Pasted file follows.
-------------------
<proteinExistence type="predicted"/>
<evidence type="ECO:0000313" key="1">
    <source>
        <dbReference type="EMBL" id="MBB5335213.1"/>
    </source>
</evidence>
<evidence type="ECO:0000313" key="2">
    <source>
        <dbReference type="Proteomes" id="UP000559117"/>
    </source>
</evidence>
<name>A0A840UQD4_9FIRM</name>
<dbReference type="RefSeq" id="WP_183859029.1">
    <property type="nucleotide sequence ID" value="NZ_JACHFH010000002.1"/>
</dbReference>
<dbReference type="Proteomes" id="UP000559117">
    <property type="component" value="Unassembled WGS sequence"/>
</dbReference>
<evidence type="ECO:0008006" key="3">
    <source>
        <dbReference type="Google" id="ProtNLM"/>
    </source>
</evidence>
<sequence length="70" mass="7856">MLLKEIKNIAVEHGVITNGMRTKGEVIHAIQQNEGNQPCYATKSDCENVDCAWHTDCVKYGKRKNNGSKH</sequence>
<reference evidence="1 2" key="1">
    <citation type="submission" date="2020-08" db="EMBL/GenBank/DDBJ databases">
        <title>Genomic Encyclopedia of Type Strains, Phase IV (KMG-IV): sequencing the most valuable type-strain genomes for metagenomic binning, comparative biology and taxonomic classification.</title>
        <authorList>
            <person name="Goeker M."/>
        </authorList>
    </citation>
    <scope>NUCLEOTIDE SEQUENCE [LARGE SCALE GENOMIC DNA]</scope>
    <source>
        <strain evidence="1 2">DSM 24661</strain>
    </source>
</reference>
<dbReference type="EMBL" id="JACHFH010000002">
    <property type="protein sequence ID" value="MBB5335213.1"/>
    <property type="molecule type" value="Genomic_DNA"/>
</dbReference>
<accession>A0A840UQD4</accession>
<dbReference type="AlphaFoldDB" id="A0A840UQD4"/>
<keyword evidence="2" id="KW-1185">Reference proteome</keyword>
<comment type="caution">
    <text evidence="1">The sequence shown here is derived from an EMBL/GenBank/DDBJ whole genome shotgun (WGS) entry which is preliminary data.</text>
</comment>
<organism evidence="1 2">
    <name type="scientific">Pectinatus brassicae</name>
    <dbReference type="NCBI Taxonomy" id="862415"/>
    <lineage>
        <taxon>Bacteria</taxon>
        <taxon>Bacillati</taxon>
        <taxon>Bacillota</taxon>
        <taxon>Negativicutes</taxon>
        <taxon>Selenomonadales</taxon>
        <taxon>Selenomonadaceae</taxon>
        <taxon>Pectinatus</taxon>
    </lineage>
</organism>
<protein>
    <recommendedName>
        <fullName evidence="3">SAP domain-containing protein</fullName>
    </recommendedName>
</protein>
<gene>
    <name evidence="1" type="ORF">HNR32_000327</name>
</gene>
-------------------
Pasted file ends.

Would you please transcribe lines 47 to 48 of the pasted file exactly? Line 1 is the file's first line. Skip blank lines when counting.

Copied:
<organism evidence="1 2">
    <name type="scientific">Pectinatus brassicae</name>